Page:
The Brotherhood of Satan (1971)
Noted character actor L.Q. Jones (who would later direct the cult classic A Boy and His Dog) produced this low-budget horror item about a small Southwestern town torn asunder by the mysterious disappearances of several of its children. Jones plays the town sheriff, who joins forces with some of the locals to find the perpetrators and uncovers a diabolical plot concocted by a coven of elderly devil-worshippers who plan to use the children's bodies as receptacles for their own souls, enabling them to live again in younger bodies. To this end, they use their supernatural abilities to slay any meddling adults by turning the kids' toys into deadly war machines. Creepy opening and closing sequences and a bravado performance from Strother Martin (as the king-daddy Warlock) are the film's strongest assets. … More
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Critic Reviews for The Brotherhood of Satan
Just about what you'd expect from a movie with this title.
Audience Reviews for The Brotherhood of Satan
A dreadful horror movie that seems completely incapable of being any scary, which can be blamed on how awfully edited and directed it is, with scenes that get stretched much beyond what we can take - and it does not help that the lame plot is so nonsensical.More
It's like "Children of the Corn" but with geriatrics instead of the kids. What a load of nonsense. It's not scary at all.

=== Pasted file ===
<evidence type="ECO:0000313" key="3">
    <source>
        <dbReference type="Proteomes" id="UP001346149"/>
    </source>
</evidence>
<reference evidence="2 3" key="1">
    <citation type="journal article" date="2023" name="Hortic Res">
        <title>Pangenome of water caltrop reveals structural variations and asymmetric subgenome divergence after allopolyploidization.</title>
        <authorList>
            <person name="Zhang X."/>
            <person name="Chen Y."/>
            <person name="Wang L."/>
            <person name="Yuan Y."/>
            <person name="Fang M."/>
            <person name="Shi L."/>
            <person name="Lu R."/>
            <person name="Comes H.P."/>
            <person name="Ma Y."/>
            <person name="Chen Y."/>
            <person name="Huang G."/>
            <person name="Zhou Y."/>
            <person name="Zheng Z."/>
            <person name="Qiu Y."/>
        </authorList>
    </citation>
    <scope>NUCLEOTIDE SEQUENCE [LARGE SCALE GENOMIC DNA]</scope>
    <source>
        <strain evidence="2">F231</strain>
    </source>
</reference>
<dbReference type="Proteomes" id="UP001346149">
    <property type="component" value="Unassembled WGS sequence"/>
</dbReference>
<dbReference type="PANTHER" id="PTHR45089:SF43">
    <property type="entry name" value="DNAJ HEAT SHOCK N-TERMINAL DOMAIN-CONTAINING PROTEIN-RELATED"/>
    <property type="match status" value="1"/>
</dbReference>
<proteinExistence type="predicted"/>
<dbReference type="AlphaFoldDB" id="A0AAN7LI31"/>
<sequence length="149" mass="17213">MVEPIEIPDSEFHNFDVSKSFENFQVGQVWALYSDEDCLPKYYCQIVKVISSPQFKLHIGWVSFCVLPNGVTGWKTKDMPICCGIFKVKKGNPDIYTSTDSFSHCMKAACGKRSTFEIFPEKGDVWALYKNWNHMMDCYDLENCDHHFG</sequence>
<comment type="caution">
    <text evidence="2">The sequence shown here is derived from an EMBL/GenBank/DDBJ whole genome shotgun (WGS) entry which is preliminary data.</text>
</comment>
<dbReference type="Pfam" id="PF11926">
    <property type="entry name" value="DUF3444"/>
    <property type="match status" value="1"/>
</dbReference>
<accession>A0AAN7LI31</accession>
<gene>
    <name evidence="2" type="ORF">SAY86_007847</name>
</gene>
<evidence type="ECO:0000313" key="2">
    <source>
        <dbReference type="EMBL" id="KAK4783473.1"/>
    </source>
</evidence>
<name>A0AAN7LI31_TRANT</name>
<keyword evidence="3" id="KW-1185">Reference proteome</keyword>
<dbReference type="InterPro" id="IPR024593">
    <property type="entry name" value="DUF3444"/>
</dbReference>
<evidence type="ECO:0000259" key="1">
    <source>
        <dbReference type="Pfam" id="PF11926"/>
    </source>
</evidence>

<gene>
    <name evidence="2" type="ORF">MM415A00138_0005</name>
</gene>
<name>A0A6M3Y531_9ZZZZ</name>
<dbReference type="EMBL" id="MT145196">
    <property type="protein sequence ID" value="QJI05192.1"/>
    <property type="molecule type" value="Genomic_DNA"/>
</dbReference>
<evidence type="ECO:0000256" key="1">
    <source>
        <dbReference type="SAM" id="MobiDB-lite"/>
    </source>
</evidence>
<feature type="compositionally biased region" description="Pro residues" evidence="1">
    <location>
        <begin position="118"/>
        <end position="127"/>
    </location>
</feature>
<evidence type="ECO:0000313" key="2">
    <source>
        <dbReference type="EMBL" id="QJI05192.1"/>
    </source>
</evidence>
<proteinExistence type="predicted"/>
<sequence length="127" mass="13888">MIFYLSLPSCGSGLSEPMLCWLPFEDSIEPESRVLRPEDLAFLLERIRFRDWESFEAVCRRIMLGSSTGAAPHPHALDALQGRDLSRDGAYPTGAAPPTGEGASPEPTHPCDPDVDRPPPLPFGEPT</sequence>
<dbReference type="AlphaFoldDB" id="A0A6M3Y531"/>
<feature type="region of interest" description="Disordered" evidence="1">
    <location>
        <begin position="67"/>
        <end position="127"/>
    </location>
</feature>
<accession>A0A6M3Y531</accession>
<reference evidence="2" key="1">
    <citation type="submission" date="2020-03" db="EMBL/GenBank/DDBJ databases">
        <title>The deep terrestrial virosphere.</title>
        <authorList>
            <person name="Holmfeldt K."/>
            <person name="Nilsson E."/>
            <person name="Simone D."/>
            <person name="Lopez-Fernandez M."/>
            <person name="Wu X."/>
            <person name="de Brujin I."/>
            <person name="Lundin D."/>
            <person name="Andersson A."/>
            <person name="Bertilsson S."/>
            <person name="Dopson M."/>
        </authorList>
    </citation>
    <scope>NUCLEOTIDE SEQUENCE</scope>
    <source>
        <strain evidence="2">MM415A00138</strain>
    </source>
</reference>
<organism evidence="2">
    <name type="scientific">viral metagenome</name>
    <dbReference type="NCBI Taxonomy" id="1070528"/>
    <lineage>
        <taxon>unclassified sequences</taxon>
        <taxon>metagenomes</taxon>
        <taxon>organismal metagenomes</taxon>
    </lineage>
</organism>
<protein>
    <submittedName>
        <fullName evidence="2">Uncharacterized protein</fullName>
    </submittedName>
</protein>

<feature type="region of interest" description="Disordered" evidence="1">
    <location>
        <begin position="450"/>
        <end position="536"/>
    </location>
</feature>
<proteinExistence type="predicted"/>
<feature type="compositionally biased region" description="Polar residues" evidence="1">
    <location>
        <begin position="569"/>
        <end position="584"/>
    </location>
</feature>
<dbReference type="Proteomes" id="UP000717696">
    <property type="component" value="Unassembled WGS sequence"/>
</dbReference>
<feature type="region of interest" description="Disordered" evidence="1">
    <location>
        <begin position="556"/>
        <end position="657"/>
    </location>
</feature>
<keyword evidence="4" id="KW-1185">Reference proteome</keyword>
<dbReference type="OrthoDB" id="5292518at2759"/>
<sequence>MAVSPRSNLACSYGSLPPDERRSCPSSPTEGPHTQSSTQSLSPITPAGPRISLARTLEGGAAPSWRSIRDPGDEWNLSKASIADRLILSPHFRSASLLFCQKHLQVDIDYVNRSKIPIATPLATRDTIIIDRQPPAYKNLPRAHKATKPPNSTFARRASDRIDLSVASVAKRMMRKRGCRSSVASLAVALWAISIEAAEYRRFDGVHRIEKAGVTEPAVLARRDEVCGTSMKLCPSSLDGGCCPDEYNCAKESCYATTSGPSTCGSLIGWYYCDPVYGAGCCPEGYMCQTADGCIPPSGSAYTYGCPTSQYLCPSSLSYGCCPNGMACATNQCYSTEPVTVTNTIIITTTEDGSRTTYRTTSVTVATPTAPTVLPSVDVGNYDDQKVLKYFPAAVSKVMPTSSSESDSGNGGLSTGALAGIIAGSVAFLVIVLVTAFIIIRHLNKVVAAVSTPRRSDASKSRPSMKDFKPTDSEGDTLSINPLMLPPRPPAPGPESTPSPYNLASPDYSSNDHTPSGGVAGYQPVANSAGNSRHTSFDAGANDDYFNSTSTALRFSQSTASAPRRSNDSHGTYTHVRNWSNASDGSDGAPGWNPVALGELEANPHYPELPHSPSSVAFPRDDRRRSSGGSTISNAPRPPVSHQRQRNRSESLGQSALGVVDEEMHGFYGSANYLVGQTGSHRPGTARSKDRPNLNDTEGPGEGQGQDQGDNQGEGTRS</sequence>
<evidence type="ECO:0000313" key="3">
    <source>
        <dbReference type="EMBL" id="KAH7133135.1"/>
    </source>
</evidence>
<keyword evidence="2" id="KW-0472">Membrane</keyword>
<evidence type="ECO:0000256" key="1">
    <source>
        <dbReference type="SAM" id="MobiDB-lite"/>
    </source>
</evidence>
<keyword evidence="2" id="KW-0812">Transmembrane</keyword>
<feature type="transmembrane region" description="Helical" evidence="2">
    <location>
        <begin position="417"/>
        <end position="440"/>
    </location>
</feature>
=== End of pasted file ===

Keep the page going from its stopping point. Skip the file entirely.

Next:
Nothing happens except a lot of talking gibberish.
For those of you who care, the old folks use kids in their Satanic rituals to play with toys that resemble things in the outside world... or something like that. Just think of voodoo dolls and you'll be on the right lines.
You won't care anyway and will probably switch this off after the first ten minutes where nobody speaks at all.
"The Brotherhood of Satan" starts off really well, like Antonioni gone horror. Lots of silence and lengthy tracking shots about nothing, and the script perversely takes 20-25 minutes before any of the situation begins to make sense. But then the story turns into a fairly standard Satanic-coven flick, and is nothing to get excited about.
If you made a pie chart for this film based on how much the actors get a chance to ham it up and flash their chops, it would be 98% for Strother Martin and 2% for everyone else.
I didn't realize this until after the film was over, but the main little girl is played by Geri Reischl, who later became the "substitute Jan" when the Brady Bunch attempted their infamous musical-variety series. Surely, Satan played a role in getting that show on the air.
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